I’ve had it with plugin-based contact forms! I’ve shifted to Google Forms, and so far, it’s going great. No plugins!
A while back, I began my journey to decouple my website from Jetpack. By far the most difficult part of the transition, was finding a replacement for the contact form. I want nothing fancy. Just a place for people to type in their name, e-mail ID and their message. But I quickly found that that it’s far from simple. Sending e-mail on many servers is hard to set up or unreliable. Also, I wanted the form to store my messages in case the e-mail didn’t make it through. But getting all this in a single, free plugin was far from easy.
I documented my problems with finding a replacement for the Jetpack contact form and finally settled on Ninja Forms. It worked fine for a while, until starting a few days back, it simply wouldn’t load anymore! I got a blinking blob where the form used to be, and I couldn’t figure out what was wrong. There was a recent update, which I think might have been problematic. Or it might have something to do with my firewall blocking JSON enumeration.
Either way, I’d had it! I decided to jettison the whole thing and find an alternative solution. And after looking around for a while, I finally landed on Google Forms.
Benefits of Embedding a 3rd Party Contact Form
As I mentioned above, sending an e-mail through the WordPress e-mail delivery system is unsatisfactory at best. Even when it works, it can take ages to come through. And if you haven’t validated your domain, there’s a good chance that the delivery will be marked as dangerous, or even outright as spam.
So the way I get most of my messages is from the WordPress dashboard where a red notification indicator tells me how many messages are stored. But as mentioned above, this is a paid feature in many contact form applications.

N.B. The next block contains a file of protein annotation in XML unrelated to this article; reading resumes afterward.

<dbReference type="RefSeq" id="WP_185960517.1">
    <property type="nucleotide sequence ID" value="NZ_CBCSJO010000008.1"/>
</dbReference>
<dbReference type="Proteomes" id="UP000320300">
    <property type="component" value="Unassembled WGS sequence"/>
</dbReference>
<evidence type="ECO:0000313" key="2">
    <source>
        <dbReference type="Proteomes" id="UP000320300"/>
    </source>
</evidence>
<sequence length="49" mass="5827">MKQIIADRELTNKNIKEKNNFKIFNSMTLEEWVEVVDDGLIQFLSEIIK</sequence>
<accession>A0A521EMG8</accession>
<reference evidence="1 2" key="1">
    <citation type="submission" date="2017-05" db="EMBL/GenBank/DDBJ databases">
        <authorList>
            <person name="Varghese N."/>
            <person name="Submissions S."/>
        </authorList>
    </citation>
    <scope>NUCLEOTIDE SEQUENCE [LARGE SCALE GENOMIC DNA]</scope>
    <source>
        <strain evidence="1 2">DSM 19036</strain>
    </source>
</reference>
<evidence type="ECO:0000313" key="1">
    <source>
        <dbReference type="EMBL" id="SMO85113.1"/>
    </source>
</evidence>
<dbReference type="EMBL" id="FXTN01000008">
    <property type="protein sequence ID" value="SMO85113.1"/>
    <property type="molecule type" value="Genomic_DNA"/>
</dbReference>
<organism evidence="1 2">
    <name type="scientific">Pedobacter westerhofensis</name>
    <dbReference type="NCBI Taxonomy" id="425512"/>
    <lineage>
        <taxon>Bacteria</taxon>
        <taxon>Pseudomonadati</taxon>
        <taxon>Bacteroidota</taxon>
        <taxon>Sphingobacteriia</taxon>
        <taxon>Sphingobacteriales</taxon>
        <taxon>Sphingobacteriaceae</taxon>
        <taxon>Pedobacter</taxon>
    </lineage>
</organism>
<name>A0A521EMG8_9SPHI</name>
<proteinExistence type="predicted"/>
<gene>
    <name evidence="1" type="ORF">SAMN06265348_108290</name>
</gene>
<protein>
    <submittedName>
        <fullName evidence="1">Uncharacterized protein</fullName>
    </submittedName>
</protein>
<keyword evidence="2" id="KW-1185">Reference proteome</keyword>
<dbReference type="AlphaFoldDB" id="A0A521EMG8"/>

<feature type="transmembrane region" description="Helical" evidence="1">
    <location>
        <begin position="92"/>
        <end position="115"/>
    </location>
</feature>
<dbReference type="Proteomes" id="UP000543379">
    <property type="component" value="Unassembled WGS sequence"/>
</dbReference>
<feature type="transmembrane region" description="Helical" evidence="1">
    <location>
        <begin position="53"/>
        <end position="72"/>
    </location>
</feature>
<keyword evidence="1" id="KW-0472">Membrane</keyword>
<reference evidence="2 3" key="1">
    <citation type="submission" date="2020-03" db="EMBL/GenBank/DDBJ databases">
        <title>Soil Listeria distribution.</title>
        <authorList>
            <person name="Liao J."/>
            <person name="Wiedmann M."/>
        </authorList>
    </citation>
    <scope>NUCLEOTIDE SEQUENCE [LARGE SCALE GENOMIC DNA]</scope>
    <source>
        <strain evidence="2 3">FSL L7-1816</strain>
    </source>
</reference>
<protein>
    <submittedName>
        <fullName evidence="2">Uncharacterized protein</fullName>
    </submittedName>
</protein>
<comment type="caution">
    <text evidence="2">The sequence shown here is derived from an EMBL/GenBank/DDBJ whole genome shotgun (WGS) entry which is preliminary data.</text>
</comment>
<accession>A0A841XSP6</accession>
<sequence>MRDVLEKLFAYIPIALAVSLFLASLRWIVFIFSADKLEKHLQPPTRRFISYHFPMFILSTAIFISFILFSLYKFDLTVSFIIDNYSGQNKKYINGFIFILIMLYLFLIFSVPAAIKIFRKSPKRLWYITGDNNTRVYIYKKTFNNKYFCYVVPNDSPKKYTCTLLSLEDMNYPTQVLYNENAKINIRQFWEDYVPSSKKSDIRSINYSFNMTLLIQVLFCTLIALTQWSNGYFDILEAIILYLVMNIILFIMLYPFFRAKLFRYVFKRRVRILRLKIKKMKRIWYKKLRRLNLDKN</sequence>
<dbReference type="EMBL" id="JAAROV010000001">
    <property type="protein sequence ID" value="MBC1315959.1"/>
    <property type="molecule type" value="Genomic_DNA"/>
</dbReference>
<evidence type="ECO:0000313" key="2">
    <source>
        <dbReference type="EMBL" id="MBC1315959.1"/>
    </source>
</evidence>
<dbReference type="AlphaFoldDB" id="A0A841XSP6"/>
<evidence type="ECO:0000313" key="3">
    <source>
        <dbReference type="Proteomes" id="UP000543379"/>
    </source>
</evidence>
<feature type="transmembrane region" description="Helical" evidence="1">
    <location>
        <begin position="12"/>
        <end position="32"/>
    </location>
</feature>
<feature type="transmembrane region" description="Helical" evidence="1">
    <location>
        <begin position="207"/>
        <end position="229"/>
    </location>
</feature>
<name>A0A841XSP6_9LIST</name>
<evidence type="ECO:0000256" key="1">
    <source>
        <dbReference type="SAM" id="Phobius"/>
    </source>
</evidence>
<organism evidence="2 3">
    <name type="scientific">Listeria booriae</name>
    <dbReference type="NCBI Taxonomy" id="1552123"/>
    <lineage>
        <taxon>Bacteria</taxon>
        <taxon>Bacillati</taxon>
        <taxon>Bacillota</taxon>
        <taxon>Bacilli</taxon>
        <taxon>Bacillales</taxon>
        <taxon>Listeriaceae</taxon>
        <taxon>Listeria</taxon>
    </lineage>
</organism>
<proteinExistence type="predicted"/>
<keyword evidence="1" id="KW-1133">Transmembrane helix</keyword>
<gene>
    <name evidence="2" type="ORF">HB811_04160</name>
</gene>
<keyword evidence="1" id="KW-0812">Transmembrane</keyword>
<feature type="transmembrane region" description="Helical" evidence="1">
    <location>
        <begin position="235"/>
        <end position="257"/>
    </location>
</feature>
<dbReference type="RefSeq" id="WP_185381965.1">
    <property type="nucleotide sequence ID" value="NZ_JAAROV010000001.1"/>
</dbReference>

With a 3rd party form, you don’t need to worry about sending e-mails properly. The messages are sent from the other server which is probably set up with that function in mind. And when it’s something like Google, it’s a slam dunk!
A side benefit is that you can modify the appearance of the contact form easily and have it immediately shown up on your site without you needing to access the backend, save anything, or clear any cache. It’s a minor benefit, but quite useful when designing your form for the first time!
Setting up Google Forms
Setting up Google forms as a contact form couldn’t be easier. Just visit the Google Forms site and start creating your contact form. Here are some tips:
Set Up Validation for E-mail Fields
You want to be sure that people are entering their e-mails correctly in the proper format. To do that, click the 3 dots button on the bottom right and select “Response Validation” as shown here:
This way, you’ll ensure that you capture all the e-mail addresses properly.
Set up Required Fields
As shown in the above screenshot, move the marker to “Required” for all the fields that you need. Often all of them!
Use the “Custom HTML” Block to Insert the Code
I love the “Custom HTML” block in WordPress. I use it to insert code all the time. Just paste your Google Forms code into this block and you’re golden! To get the code, click the “Send” button and select the embed sign “<>” like this:
Just paste the code they give you. You can adjust the height of the iFrame by modifying the “height” attribute in the HTML.
Here’s what the form looks like on my site:
Pretty neat huh? I don’t even write a title for my “Contact” post. But I use the Yoast SEO plugin to create a custom title. I do this for aesthetic reasons so that I don’t have two conflicting titles on my page.
And there you have it! A fully functional contact form with no plugins!
I’m a NameHero team member, and an expert on WordPress and web hosting. I’ve been in this industry since 2008. I’ve also developed apps on Android and have written extensive tutorials on managing Linux servers. You can contact me on my website WP-Tweaks.com!
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